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Public Lecture: The Search for Life in Oceans Beyond Earth
Wed, March 29, 2017, 7:00 PM – 8:00 PM EDT
Where is the best place to find living life beyond Earth? It may be that the small, ice-covered moons of Jupiter and Saturn harbor some of the most habitable real estate in our Solar System. Life loves liquid water and these moons have lots of it!
Dr. Kevin Hand will explain the science behind why we think we know these oceans exist and what we know about the conditions on these worlds. He will focus on Jupiter’s moon Europa, which is a top priority for future NASA missions. Dr. Hand will also show how the exploration of Earth’s ocean is helping to inform our understanding of the potential habitability of worlds like Europa. Dr. Hand was a scientist onboard James Cameron’s 2012 dive to the bottom of the Mariana Trench, and he was part of a 2003 IMAX expedition to hydrothermal vents in the Atlantic and Pacific oceans. He has made nine dives to the bottom of the ocean.
Date and Time: Wednesday, March 29, 2017 at 7:00 pm
Location: National Academy of Sciences Building, 2101 Constitution Ave., N.W., Washington, DC, 20418
The talk is part of Space Science Week 2017—a three-day gathering of the Space Studies Board and Board on Physics and Astronomy to discuss issues and advances in their fields. Inquiries may be directed to email@example.com.
Dr. Kevin P. Hand is Deputy Chief Scientist for Solar System Exploration at NASA’s Jet Propulsion Laboratory in Pasadena, California. His research focuses on the origin, evolution, and distribution of life in the solar system with an emphasis on Jupiter’s moon, Europa. His work involves both theoretical and laboratory research on the physics and chemistry of icy moons in the outer solar system. His work has brought him to the Dry Valleys of Antarctica, the depths of the Earth’s oceans, and to the glaciers of Kilimanjaro. In 2011 he was selected as a National Geographic Emerging Explorer. Hand earned his PhD from Stanford University and bachelors degrees from Dartmouth College. He was born and raised in Manchester, Vermont.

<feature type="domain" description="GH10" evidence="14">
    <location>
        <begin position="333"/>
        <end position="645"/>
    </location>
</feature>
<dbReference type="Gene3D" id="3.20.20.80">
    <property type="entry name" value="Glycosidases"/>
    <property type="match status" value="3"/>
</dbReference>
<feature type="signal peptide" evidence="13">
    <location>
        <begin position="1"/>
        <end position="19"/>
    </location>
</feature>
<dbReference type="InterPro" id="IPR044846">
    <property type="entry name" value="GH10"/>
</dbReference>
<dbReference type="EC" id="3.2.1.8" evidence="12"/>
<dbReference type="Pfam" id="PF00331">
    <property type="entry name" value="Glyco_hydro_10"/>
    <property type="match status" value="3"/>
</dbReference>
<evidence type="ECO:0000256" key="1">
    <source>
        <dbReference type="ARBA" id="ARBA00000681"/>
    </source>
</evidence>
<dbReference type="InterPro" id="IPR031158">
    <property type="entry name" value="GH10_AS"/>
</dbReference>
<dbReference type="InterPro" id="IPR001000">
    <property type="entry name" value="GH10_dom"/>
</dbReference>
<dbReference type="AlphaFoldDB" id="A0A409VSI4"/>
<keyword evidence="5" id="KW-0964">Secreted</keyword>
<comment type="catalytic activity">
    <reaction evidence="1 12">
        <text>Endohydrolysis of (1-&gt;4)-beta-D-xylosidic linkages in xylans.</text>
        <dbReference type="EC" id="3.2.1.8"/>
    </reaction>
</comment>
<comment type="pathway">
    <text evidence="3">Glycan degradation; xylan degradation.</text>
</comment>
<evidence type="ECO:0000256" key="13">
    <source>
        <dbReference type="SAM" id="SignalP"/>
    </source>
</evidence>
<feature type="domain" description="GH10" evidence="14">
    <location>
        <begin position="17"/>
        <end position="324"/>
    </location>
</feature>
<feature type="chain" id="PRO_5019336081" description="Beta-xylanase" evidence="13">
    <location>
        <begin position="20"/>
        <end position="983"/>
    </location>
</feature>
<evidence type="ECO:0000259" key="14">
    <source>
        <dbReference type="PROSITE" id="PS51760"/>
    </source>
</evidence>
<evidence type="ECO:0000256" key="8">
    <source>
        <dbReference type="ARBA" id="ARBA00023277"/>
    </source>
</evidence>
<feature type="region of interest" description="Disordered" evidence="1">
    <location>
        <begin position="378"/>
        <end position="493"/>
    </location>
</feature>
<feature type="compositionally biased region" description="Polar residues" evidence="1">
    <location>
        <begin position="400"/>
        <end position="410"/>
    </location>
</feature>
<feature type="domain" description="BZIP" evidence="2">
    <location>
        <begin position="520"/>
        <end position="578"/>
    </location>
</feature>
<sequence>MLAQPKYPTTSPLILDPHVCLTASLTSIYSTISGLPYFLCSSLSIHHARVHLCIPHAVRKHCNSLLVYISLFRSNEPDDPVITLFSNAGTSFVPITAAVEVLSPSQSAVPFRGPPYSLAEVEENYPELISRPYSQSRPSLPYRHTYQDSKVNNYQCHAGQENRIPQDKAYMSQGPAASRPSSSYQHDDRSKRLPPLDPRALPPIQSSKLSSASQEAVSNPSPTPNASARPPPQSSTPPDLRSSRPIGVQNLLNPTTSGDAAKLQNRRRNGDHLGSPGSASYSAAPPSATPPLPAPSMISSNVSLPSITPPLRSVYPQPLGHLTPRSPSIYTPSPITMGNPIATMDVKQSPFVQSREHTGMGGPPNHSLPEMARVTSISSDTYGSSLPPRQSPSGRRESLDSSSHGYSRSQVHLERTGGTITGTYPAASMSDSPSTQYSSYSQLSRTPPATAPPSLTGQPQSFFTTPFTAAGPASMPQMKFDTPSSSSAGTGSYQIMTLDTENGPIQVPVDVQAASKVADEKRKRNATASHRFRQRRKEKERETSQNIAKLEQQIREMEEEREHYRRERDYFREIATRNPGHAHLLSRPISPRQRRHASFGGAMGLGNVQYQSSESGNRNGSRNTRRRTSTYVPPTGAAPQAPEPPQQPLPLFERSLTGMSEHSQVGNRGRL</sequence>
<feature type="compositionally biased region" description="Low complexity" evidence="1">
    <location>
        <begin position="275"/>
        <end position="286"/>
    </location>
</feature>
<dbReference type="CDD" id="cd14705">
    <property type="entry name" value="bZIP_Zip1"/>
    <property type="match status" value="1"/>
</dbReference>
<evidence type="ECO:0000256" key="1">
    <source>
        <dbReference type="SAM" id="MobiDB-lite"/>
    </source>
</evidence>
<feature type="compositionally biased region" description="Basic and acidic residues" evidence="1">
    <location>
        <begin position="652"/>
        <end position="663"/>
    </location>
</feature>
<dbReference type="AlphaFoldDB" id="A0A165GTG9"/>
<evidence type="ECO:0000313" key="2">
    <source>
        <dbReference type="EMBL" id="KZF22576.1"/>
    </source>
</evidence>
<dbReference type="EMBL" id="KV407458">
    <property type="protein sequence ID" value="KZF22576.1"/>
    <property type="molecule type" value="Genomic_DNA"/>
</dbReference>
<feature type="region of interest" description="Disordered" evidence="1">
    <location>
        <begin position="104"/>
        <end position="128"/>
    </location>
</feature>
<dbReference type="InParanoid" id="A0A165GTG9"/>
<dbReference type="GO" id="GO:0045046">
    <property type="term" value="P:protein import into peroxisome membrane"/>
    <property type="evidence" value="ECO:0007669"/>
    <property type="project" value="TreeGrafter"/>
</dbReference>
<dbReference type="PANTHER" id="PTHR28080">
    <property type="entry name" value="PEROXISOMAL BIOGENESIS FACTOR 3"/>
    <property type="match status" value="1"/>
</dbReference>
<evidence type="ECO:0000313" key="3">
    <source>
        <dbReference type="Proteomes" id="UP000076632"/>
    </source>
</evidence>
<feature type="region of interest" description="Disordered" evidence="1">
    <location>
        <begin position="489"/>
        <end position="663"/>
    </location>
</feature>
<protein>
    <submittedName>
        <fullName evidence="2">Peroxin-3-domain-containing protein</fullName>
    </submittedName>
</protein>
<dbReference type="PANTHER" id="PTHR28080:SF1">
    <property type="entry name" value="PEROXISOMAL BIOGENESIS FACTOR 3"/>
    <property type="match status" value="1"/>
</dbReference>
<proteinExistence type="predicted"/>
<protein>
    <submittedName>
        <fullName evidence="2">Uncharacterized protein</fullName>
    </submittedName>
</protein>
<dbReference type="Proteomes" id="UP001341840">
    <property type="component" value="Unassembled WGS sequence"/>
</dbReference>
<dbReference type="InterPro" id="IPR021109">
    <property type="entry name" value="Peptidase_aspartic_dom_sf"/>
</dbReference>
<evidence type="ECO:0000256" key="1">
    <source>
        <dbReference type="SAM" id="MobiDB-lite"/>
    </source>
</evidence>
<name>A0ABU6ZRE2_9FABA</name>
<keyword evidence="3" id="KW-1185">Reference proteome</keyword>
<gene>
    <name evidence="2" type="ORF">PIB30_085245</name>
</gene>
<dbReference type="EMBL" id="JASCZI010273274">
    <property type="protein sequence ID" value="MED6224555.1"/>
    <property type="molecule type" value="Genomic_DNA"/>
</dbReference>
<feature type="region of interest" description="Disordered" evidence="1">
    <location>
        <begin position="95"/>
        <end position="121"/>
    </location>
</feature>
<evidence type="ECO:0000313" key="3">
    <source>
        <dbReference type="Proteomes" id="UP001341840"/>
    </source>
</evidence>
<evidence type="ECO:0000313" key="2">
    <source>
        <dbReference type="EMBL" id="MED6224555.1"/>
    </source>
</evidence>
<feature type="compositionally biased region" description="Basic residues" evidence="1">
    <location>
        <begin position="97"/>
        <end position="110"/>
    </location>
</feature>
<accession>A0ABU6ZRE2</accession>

TRANSPORTATION AND PARKING
The closest Metro station is the Foggy Bottom-GWU metro stop, on the orange, silver, or blue line. Turn right when you exit the metro. Walk south down 23rd Street, NW for approximately 7 blocks. Turn left onto C Street, NW (after the State Department). Cross 22nd Street. The entrance is located at 2100 C Street.
For driving directions to the National Academy of Sciences building, visit the National Academies website. Limited parking is available in the visitors parking area of the building, accessible from the 21st St. side of the building. Parking is provided on a first-come basis, and overflow is directed to public parking garages. The public parking facilities closest to the NAS Building are Colonial Parking (20th Street, NW, between E and F Streets) and Columbia Plaza (23rd and Virginia Avenue, NW).